Museveni Admits Ugandan Military Involvement in South Sudan Conflict

Finally, M7 admits he was fighting rebels led by former VP Dr. Machar along side President Kiir since the start of the failed coup
Finally, Museveni threw in the towel to admit he was fighting rebels led by former VP Dr. Riek Machar along side President Kiir since the start of the alleged ‘failed coup’

By Sudan Tribune,

President Yoweri Museveni on Wednesday revealed that the Ugandan army has been actively fighting South Sudanese rebels led by the former vice-president Riek Machar.

Museveni also disclosed that Ugandan soldiers were killed and others injured when the Ugandan Peoples Defence Forces (UPDF) engaged the rebels just 90 kilometres outside Juba, just a day before parliament approved Uganda’s deployment in the world’s youngest nation.

He added that the Ugandan soldiers were killed and others injured when the UPDF engaged the rebels just 90 kilometres outside Juba.

“Only the other day, 13 January, the SPLA and elements of our army had a big battle with the rebel troops about 90km from Juba where we inflicted a big lost on the side of the rebels”, Museveni said in a speech also obtained by Sudan Tribune.

“We also took casualties and had some dead,” he added, but gave no figures.

Machar has denounced the direct involvement of the Ugandan troops fighting against his forces alongside Salva Kiir’s army. He demanded their withdrawal from the country as a condition to accept the cessation of hostilities.

Machar also said on Tuesday the combined SPLA and Ugandan troops backed by six UPDF helicopter gunships, dozens of tanks and other heavy artilleries were defeated near Mongala in Central Equatoria state on Juba-Bor road.

President Museveni’s admission of direct involvement came while he was addressing the heads of state during the International Conference on the Great Lakes Region in the Angolan capital of Luanda on Wednesday.

Museveni’s admission that Uganda is fighting on the side of President Salva Kiir confirms claims by MPs that Uganda was actively involved in fighting in South Sudan and had lost soldiers in the crisis that started on 15 December in Juba.

The army has strongly denied it is involved in any combat operations in South Sudan.

Questioned by Daily Monitor newspaper on the developments, defence minister Crispus Kiyonga deflected the question to the army spokesperson, Lt Col Paddy Ankunda, who said: “Well, the president has said it. Details are scanty at the moment but all I can say is that our forces had a very successful battle.”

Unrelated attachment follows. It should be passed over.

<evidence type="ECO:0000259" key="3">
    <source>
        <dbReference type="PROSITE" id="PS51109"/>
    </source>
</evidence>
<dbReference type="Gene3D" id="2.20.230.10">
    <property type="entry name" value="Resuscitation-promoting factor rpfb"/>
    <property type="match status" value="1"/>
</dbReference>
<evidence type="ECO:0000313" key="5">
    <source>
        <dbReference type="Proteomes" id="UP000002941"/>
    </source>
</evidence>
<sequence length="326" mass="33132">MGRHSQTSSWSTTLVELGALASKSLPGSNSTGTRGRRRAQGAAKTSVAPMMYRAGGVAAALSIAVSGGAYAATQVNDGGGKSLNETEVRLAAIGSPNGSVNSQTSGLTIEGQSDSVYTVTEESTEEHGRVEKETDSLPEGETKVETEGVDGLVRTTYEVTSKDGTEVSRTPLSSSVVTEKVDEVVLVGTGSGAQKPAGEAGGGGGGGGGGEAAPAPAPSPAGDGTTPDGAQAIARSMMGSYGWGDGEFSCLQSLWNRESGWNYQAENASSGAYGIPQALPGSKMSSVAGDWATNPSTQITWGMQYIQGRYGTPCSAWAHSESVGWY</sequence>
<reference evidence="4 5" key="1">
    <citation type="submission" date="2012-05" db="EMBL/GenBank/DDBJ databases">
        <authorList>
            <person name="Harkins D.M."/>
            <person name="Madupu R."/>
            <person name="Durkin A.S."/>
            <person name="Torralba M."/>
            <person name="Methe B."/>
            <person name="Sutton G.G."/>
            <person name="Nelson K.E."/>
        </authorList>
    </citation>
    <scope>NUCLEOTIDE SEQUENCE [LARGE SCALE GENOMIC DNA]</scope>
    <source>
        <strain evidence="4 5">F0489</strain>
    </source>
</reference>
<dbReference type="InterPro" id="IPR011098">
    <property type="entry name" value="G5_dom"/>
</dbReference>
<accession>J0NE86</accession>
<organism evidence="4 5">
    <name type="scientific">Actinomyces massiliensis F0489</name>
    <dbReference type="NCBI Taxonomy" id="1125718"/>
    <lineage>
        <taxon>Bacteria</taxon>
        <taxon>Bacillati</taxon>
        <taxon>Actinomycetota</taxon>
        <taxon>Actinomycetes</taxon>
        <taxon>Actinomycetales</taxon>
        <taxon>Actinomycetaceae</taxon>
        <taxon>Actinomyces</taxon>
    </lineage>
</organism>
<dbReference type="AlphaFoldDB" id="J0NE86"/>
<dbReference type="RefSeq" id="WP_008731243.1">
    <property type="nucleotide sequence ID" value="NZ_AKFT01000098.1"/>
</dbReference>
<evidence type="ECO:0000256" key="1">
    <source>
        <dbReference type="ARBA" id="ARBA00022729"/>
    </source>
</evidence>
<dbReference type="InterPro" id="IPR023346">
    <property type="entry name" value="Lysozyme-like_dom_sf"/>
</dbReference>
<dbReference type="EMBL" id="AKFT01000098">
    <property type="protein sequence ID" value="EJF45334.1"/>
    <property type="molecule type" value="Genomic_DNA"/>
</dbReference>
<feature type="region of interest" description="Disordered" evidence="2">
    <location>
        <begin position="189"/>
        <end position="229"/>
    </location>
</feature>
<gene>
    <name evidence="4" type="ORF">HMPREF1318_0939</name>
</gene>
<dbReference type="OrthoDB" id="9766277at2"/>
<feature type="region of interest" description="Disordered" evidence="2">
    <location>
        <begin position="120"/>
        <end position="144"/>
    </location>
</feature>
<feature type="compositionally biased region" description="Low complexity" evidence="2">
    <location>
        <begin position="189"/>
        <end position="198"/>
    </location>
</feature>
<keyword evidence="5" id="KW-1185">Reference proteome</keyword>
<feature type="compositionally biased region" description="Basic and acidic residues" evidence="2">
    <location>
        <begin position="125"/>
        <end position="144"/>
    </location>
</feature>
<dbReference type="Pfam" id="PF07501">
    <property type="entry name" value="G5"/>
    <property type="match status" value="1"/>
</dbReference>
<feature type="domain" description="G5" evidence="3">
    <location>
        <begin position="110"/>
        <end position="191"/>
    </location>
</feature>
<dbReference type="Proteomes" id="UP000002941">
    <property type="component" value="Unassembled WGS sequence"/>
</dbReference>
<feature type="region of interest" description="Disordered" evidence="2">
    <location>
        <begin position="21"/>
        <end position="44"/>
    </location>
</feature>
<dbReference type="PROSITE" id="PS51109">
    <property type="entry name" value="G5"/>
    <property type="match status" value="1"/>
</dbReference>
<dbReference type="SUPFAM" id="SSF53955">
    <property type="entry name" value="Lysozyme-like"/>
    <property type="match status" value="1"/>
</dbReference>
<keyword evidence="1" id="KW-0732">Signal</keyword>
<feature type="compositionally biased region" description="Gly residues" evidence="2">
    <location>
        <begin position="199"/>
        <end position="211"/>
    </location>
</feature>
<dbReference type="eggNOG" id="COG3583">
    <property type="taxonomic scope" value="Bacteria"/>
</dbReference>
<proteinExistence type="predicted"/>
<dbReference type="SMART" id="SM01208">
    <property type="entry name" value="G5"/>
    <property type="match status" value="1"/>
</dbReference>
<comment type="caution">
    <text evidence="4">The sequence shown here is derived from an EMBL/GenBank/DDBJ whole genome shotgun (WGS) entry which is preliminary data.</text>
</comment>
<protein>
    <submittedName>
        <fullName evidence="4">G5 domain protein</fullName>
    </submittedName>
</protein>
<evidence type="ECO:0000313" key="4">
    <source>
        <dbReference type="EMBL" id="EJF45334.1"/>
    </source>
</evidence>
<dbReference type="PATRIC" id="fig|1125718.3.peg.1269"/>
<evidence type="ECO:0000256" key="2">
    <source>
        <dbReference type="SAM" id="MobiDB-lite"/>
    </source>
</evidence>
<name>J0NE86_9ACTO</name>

Museveni said on Wednesday that the South Sudanese government, with the support from UPDF, had regained control of Jemeza in Central Equatoria state the on Juba-Bor road.

He also accused Machar of planning and executing the failed coup, saying “The question is; if Riek Machar did not plan a coup in Juba, then why did his supporters capture Malakal, Bor, Akobo, etc?”

However, Machar dismissed the alleged coup attempt, saying the fighting between presidential guards was used as a ploy by Kiir to get rid of his political opponents within the ruling party. Many South Sudanese also believe that Museveni masterminded the plan duped as a failed coup.

Washington Confirms Deployment

In testimony to The Congress on Wednesday, assistant secretary of state for African Affairs, Linda Thomas-Greenfield confirmed the involvement of the Ugandan army in the current conflict in South Sudan.

Answering a question by congressman Randy Weber, she said that Uganda told Washington they want to protect key structures on the Juba-Nimule road which leads to Uganda and Juba airport.

“They indicated they have an interest in a stable South Sudan but also said they have an interest in ensuring that a democratically elected government is not overturned by violent means”, she added.

Weber was the only congressman during the hearing to raise the Ugandan intervention in the inter-South Sudanese conflict, others including the chairman of the House Foreign Affairs Committee stopped on the possible Sudanese role in the conflict but Greenfield dismissed any involvement from Khartoum side.

However, during her presentation to the committee she was keen to omit mentioning the name of the Sudanese mediator Mohamed Ahmed al-Dabi who is the third member of the IGAD panel of mediators to end the conflict.

“We are encouraged by IGAD’s leadership in convening the parties and strongly support the efforts of former Ethiopian minister Seyoum Mesfin and Kenyan general Lazaro Sumbeiywo to find a peaceful solution through political dialogue”, she said.
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